Key Points:

The Prime Minister says the public should have no confidence in the Department of Corrections' handling of parole procedures, and is backing Judith Collins' efforts to remove its chief executive, Barry Matthews.

Ms Collins cannot sack Mr Matthews herself, but made further pointed remarks yesterday about wanting accountability from those responsible for the department's failings - essentially an ongoing message to his employer, the State Services Commissioner, that she cannot work with him.

Prime Minister John Key said the Auditor-General's report that found major deficiencies in the way Corrections managed parole made "damning reading".

Mr Key said he did not believe Ms Collins was putting undue pressure on the apolitical State Services Commissioner, Iain Rennie, to sack Mr Matthews.

"The New Zealand public is entitled to expect accountability, and quite frankly, that report made such damning reading they can have no confidence at this point that the department is following an approved set of procedures that they promised they would follow."

Mr Key said it was "a real issue" if a minister could not affirm confidence in his or her chief executive - another message to Mr Rennie.

Mr Rennie has 10 days to report back to Ms Collins on who is accountable for the department's failings and how the public's confidence in the parole system can be restored.

Ms Collins refused to express confidence in Mr Matthews when the Auditor-General's report was released on Tuesday. It showed the department failed to follow its own procedures in nearly every one of 100 cases of paroled offenders.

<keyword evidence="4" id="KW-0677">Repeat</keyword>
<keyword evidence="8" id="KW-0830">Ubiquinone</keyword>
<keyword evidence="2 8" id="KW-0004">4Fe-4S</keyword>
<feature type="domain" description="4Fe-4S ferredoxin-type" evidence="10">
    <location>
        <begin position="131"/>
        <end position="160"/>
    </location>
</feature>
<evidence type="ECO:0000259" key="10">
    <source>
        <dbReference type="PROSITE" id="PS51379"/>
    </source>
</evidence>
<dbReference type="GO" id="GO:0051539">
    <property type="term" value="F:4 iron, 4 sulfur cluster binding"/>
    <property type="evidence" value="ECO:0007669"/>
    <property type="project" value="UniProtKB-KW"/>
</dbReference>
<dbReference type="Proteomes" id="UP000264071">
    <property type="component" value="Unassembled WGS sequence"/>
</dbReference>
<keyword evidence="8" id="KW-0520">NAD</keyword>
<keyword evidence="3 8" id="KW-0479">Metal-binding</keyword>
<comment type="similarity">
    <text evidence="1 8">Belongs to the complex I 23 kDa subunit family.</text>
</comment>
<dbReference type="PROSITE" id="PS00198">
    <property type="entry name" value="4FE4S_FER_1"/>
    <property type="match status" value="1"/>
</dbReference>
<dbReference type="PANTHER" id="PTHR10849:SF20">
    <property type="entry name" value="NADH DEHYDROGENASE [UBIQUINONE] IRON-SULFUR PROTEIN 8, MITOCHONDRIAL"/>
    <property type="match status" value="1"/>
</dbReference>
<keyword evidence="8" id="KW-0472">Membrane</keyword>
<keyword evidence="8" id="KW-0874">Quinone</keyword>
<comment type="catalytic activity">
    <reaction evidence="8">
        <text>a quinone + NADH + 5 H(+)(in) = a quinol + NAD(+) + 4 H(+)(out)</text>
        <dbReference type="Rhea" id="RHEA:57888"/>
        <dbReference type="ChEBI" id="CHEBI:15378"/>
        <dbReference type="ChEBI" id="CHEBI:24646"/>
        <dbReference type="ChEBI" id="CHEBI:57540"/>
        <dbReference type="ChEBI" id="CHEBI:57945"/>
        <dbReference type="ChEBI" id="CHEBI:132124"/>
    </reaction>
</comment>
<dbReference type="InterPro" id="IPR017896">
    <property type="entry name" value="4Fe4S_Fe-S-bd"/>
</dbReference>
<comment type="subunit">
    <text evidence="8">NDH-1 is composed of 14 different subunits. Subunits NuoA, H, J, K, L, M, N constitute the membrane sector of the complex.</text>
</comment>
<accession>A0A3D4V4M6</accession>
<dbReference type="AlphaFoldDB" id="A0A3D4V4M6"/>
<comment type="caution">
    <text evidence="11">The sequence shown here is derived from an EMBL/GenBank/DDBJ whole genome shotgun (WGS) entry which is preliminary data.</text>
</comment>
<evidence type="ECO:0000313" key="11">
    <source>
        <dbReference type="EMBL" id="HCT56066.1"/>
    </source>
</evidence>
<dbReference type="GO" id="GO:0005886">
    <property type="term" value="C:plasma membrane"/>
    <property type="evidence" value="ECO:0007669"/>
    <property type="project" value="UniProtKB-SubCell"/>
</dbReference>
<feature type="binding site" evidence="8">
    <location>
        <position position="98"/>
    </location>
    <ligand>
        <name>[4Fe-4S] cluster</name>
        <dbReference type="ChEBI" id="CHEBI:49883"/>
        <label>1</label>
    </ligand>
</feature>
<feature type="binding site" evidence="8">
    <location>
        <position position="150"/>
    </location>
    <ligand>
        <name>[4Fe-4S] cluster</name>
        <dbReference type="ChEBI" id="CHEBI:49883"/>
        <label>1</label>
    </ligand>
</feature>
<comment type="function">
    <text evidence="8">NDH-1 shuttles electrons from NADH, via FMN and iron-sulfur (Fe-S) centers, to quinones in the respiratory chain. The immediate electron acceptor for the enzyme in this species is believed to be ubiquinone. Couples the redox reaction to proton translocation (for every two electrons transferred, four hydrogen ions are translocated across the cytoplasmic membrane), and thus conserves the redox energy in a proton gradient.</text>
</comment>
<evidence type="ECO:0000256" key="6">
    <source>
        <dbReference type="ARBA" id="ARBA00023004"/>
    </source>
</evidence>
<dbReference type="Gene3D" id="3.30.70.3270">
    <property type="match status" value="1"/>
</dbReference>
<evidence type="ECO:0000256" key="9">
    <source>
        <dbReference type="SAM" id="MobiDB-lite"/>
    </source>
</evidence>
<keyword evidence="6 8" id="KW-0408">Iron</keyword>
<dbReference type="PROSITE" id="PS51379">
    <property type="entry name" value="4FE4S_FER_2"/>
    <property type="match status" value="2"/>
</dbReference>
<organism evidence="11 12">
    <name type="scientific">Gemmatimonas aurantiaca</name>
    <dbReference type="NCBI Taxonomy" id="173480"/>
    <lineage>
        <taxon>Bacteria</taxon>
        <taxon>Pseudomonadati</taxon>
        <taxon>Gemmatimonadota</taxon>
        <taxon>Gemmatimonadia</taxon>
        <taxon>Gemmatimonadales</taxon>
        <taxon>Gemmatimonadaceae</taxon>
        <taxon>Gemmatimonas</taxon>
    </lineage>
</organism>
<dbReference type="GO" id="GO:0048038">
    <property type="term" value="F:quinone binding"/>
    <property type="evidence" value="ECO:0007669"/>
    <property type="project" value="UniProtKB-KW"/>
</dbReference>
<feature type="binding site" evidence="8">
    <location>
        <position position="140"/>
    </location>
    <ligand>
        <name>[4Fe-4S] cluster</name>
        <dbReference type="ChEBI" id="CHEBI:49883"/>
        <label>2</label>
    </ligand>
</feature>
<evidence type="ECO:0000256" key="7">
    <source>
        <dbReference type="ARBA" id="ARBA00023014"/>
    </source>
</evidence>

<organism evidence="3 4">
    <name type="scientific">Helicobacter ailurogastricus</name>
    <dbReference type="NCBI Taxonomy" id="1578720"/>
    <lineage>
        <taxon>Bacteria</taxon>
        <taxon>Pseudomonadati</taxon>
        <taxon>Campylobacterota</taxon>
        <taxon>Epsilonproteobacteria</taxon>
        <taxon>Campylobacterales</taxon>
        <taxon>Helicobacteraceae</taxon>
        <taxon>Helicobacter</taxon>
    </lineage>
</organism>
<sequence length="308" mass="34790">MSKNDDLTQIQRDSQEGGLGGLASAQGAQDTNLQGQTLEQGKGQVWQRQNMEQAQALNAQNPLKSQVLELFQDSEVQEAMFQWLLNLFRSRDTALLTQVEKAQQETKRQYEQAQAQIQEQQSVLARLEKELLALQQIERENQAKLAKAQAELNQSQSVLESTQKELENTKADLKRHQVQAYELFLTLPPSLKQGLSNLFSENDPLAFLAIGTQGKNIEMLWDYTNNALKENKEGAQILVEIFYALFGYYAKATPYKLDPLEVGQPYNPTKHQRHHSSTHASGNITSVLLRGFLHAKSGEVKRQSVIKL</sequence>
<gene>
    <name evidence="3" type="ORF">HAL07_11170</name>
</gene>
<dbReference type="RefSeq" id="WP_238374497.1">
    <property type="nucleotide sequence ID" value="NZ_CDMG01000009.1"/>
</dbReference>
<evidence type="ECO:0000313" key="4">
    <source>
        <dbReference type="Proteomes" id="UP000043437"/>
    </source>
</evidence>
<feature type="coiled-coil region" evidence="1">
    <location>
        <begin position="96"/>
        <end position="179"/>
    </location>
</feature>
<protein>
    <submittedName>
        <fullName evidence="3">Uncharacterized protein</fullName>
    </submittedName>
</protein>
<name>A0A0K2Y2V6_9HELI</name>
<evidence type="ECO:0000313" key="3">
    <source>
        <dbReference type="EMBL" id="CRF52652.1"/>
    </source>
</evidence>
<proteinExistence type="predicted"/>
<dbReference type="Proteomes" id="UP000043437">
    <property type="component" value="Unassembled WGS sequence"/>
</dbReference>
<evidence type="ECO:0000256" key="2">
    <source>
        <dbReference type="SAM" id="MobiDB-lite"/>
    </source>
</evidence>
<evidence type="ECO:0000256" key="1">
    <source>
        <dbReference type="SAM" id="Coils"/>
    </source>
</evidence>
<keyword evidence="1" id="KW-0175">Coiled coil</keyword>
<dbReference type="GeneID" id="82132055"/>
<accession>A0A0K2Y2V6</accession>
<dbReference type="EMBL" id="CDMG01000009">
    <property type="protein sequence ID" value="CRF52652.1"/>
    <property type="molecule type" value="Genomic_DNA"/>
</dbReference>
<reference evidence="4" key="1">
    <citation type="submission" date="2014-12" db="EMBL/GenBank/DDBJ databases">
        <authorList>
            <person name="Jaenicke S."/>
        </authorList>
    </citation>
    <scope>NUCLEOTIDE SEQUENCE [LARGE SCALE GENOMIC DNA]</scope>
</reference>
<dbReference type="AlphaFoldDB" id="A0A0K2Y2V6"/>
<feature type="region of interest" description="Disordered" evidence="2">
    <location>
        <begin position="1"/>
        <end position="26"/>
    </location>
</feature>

Yesterday, Ms Collins used set-up questions in Parliament to continue to criticise Corrections.

She said she was "staggered" by the report's findings, especially as it came after the Graeme Burton case, "when we might expect those responsible had learnt from the failings of the past".

Ms Collins initially directed Mr Matthews not to talk to the media, but lifted this yesterday.

He plans media interviews tomorrow but whether he will resign or defend his position is unclear.

Mr Rennie said that over many years, ministers had made comments about having no confidence in a chief executive, but the State Services Commissioner was the employer and had the final call. "It really is very important that ministers and chief executives have a highly productive relationship and I see part of my job as assisting that outcome."

Ms Collins received support from National's governing partners, Act and the Maori Party.

Act MP David Garrett asked her if she had received a letter of resignation from Mr Matthews, and if she had not, did she still believe her previous statements that "she is confident Mr Matthews is fully aware how seriously I view this issue".

Mr Garrett subsequently called for Mr Matthews' "head to roll".

Tariana Turia said the Maori Party stood by Ms Collins' call to Mr Rennie to "please explain".

Mr Matthews could find little support from Labour leader Phil Goff, the previous Minister of Corrections.

Mr Goff would not give his personal opinion on whether Mr Matthews should be sacked, but said as chief executive" he was "operationally responsible" for the deficiencies.

Mr Goff said dismissal was likely, because "when a minister loses confidence in a top official the result is almost automatic".